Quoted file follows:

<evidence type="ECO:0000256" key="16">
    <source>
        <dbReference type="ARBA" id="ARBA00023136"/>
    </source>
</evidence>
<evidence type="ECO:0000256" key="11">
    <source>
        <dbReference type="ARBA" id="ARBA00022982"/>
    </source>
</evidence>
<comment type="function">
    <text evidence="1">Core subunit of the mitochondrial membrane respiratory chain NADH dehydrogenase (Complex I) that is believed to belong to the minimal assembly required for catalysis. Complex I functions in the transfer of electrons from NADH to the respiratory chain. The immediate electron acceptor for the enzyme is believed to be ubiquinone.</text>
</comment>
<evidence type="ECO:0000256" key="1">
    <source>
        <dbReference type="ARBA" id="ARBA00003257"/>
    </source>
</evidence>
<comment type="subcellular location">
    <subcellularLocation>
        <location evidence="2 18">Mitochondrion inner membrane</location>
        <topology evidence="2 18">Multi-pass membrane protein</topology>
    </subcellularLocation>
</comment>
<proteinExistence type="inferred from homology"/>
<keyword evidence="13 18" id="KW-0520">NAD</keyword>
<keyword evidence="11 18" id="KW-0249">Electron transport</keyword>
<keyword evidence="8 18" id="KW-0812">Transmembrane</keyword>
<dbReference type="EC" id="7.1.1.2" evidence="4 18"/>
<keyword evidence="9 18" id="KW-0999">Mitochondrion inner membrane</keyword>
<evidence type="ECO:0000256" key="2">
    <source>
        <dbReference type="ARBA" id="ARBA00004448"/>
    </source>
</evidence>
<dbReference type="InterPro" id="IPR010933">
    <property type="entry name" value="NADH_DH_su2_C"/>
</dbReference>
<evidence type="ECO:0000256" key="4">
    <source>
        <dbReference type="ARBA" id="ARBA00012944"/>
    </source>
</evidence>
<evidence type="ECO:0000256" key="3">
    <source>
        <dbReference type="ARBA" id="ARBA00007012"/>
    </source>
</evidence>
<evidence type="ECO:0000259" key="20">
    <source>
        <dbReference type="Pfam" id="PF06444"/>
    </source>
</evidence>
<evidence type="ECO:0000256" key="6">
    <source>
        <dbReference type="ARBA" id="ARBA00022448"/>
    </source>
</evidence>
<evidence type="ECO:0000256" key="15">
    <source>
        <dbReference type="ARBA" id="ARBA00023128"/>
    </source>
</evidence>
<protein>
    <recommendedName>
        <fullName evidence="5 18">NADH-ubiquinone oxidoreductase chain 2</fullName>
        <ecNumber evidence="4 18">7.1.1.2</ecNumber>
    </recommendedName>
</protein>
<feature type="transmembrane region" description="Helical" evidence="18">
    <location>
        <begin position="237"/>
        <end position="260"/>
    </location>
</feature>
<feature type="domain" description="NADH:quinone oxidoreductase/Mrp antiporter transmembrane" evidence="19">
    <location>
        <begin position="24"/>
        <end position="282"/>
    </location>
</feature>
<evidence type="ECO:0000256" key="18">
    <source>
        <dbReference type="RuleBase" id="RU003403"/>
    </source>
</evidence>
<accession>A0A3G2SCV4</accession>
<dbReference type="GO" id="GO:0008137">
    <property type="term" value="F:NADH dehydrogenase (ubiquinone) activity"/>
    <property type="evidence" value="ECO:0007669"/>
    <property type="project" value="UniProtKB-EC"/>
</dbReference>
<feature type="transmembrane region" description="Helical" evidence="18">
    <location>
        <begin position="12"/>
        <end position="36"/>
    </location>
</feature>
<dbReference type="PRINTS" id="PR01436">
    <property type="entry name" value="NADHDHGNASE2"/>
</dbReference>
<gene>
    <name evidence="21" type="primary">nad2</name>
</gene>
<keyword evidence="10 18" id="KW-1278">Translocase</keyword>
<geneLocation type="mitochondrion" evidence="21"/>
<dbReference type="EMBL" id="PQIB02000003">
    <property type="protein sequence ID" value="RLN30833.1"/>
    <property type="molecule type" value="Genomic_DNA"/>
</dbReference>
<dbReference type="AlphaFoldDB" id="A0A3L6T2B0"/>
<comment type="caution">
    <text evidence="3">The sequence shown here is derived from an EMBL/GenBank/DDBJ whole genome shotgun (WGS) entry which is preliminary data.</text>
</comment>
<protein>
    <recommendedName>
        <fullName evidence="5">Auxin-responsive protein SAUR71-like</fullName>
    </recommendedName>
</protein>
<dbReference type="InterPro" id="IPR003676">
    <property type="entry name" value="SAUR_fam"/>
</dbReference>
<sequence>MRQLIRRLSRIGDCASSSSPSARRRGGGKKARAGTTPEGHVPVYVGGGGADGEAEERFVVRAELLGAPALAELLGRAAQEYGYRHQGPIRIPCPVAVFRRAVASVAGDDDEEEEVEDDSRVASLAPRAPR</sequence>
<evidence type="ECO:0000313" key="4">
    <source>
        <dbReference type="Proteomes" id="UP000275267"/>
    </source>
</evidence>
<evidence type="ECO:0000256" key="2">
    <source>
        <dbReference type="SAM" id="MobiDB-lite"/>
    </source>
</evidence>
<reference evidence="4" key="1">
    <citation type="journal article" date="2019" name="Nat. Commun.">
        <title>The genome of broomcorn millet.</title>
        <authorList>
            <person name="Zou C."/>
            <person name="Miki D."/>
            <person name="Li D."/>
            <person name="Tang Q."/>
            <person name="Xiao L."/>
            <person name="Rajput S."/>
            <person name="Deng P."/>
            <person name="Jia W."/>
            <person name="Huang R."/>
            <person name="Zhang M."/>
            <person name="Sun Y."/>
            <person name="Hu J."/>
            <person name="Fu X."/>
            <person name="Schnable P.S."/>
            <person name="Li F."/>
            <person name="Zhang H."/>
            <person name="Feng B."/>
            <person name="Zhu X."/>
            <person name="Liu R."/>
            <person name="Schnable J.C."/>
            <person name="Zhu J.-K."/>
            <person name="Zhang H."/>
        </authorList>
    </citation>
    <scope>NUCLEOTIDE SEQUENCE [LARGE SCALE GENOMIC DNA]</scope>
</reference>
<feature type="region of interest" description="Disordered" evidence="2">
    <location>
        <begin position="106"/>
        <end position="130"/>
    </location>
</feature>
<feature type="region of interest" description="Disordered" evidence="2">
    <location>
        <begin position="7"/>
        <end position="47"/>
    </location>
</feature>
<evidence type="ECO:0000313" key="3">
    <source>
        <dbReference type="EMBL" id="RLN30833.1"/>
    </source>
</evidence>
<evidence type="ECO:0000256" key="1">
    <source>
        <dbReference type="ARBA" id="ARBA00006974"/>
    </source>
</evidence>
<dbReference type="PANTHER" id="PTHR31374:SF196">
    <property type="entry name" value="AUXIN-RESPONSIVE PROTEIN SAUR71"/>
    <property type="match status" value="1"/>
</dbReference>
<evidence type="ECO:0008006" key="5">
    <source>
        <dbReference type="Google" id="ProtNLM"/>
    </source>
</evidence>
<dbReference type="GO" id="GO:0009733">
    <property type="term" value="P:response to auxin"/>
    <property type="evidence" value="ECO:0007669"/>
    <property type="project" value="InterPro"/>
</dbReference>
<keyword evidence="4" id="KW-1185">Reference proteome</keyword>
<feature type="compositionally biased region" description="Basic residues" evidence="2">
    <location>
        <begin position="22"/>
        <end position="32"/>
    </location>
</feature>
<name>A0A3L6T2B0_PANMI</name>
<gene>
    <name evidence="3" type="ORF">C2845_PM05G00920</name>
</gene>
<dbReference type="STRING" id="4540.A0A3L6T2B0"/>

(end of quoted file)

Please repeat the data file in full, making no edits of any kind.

<evidence type="ECO:0000256" key="16">
    <source>
        <dbReference type="ARBA" id="ARBA00023136"/>
    </source>
</evidence>
<evidence type="ECO:0000256" key="11">
    <source>
        <dbReference type="ARBA" id="ARBA00022982"/>
    </source>
</evidence>
<comment type="function">
    <text evidence="1">Core subunit of the mitochondrial membrane respiratory chain NADH dehydrogenase (Complex I) that is believed to belong to the minimal assembly required for catalysis. Complex I functions in the transfer of electrons from NADH to the respiratory chain. The immediate electron acceptor for the enzyme is believed to be ubiquinone.</text>
</comment>
<evidence type="ECO:0000256" key="1">
    <source>
        <dbReference type="ARBA" id="ARBA00003257"/>
    </source>
</evidence>
<comment type="subcellular location">
    <subcellularLocation>
        <location evidence="2 18">Mitochondrion inner membrane</location>
        <topology evidence="2 18">Multi-pass membrane protein</topology>
    </subcellularLocation>
</comment>
<proteinExistence type="inferred from homology"/>
<keyword evidence="13 18" id="KW-0520">NAD</keyword>
<keyword evidence="11 18" id="KW-0249">Electron transport</keyword>
<keyword evidence="8 18" id="KW-0812">Transmembrane</keyword>
<dbReference type="EC" id="7.1.1.2" evidence="4 18"/>
<keyword evidence="9 18" id="KW-0999">Mitochondrion inner membrane</keyword>
<evidence type="ECO:0000256" key="2">
    <source>
        <dbReference type="ARBA" id="ARBA00004448"/>
    </source>
</evidence>
<dbReference type="InterPro" id="IPR010933">
    <property type="entry name" value="NADH_DH_su2_C"/>
</dbReference>
<evidence type="ECO:0000256" key="4">
    <source>
        <dbReference type="ARBA" id="ARBA00012944"/>
    </source>
</evidence>
<evidence type="ECO:0000256" key="3">
    <source>
        <dbReference type="ARBA" id="ARBA00007012"/>
    </source>
</evidence>
<evidence type="ECO:0000259" key="20">
    <source>
        <dbReference type="Pfam" id="PF06444"/>
    </source>
</evidence>
<evidence type="ECO:0000256" key="6">
    <source>
        <dbReference type="ARBA" id="ARBA00022448"/>
    </source>
</evidence>
<evidence type="ECO:0000256" key="15">
    <source>
        <dbReference type="ARBA" id="ARBA00023128"/>
    </source>
</evidence>
<protein>
    <recommendedName>
        <fullName evidence="5 18">NADH-ubiquinone oxidoreductase chain 2</fullName>
        <ecNumber evidence="4 18">7.1.1.2</ecNumber>
    </recommendedName>
</protein>
<feature type="transmembrane region" description="Helical" evidence="18">
    <location>
        <begin position="237"/>
        <end position="260"/>
    </location>
</feature>
<feature type="domain" description="NADH:quinone oxidoreductase/Mrp antiporter transmembrane" evidence="19">
    <location>
        <begin position="24"/>
        <end position="282"/>
    </location>
</feature>
<evidence type="ECO:0000256" key="18">
    <source>
        <dbReference type="RuleBase" id="RU003403"/>
    </source>
</evidence>
<accession>A0A3G2SCV4</accession>
<dbReference type="GO" id="GO:0008137">
    <property type="term" value="F:NADH dehydrogenase (ubiquinone) activity"/>
    <property type="evidence" value="ECO:0007669"/>
    <property type="project" value="UniProtKB-EC"/>
</dbReference>
<feature type="transmembrane region" description="Helical" evidence="18">
    <location>
        <begin position="12"/>
        <end position="36"/>
    </location>
</feature>
<dbReference type="PRINTS" id="PR01436">
    <property type="entry name" value="NADHDHGNASE2"/>
</dbReference>
<gene>
    <name evidence="21" type="primary">nad2</name>
</gene>
<keyword evidence="10 18" id="KW-1278">Translocase</keyword>
<geneLocation type="mitochondrion" evidence="21"/>
<dbReference type="EMBL" id="PQIB02000003">
    <property type="protein sequence ID" value="RLN30833.1"/>
    <property type="molecule type" value="Genomic_DNA"/>
</dbReference>
<dbReference type="AlphaFoldDB" id="A0A3L6T2B0"/>
<comment type="caution">
    <text evidence="3">The sequence shown here is derived from an EMBL/GenBank/DDBJ whole genome shotgun (WGS) entry which is preliminary data.</text>
</comment>
<protein>
    <recommendedName>
        <fullName evidence="5">Auxin-responsive protein SAUR71-like</fullName>
    </recommendedName>
</protein>
<dbReference type="InterPro" id="IPR003676">
    <property type="entry name" value="SAUR_fam"/>
</dbReference>
<sequence>MRQLIRRLSRIGDCASSSSPSARRRGGGKKARAGTTPEGHVPVYVGGGGADGEAEERFVVRAELLGAPALAELLGRAAQEYGYRHQGPIRIPCPVAVFRRAVASVAGDDDEEEEVEDDSRVASLAPRAPR</sequence>
<evidence type="ECO:0000313" key="4">
    <source>
        <dbReference type="Proteomes" id="UP000275267"/>
    </source>
</evidence>
<evidence type="ECO:0000256" key="2">
    <source>
        <dbReference type="SAM" id="MobiDB-lite"/>
    </source>
</evidence>
<reference evidence="4" key="1">
    <citation type="journal article" date="2019" name="Nat. Commun.">
        <title>The genome of broomcorn millet.</title>
        <authorList>
            <person name="Zou C."/>
            <person name="Miki D."/>
            <person name="Li D."/>
            <person name="Tang Q."/>
            <person name="Xiao L."/>
            <person name="Rajput S."/>
            <person name="Deng P."/>
            <person name="Jia W."/>
            <person name="Huang R."/>
            <person name="Zhang M."/>
            <person name="Sun Y."/>
            <person name="Hu J."/>
            <person name="Fu X."/>
            <person name="Schnable P.S."/>
            <person name="Li F."/>
            <person name="Zhang H."/>
            <person name="Feng B."/>
            <person name="Zhu X."/>
            <person name="Liu R."/>
            <person name="Schnable J.C."/>
            <person name="Zhu J.-K."/>
            <person name="Zhang H."/>
        </authorList>
    </citation>
    <scope>NUCLEOTIDE SEQUENCE [LARGE SCALE GENOMIC DNA]</scope>
</reference>
<feature type="region of interest" description="Disordered" evidence="2">
    <location>
        <begin position="106"/>
        <end position="130"/>
    </location>
</feature>
<feature type="region of interest" description="Disordered" evidence="2">
    <location>
        <begin position="7"/>
        <end position="47"/>
    </location>
</feature>
<evidence type="ECO:0000313" key="3">
    <source>
        <dbReference type="EMBL" id="RLN30833.1"/>
    </source>
</evidence>
<evidence type="ECO:0000256" key="1">
    <source>
        <dbReference type="ARBA" id="ARBA00006974"/>
    </source>
</evidence>
<dbReference type="PANTHER" id="PTHR31374:SF196">
    <property type="entry name" value="AUXIN-RESPONSIVE PROTEIN SAUR71"/>
    <property type="match status" value="1"/>
</dbReference>
<evidence type="ECO:0008006" key="5">
    <source>
        <dbReference type="Google" id="ProtNLM"/>
    </source>
</evidence>
<dbReference type="GO" id="GO:0009733">
    <property type="term" value="P:response to auxin"/>
    <property type="evidence" value="ECO:0007669"/>
    <property type="project" value="InterPro"/>
</dbReference>
<keyword evidence="4" id="KW-1185">Reference proteome</keyword>
<feature type="compositionally biased region" description="Basic residues" evidence="2">
    <location>
        <begin position="22"/>
        <end position="32"/>
    </location>
</feature>
<name>A0A3L6T2B0_PANMI</name>
<gene>
    <name evidence="3" type="ORF">C2845_PM05G00920</name>
</gene>
<dbReference type="STRING" id="4540.A0A3L6T2B0"/>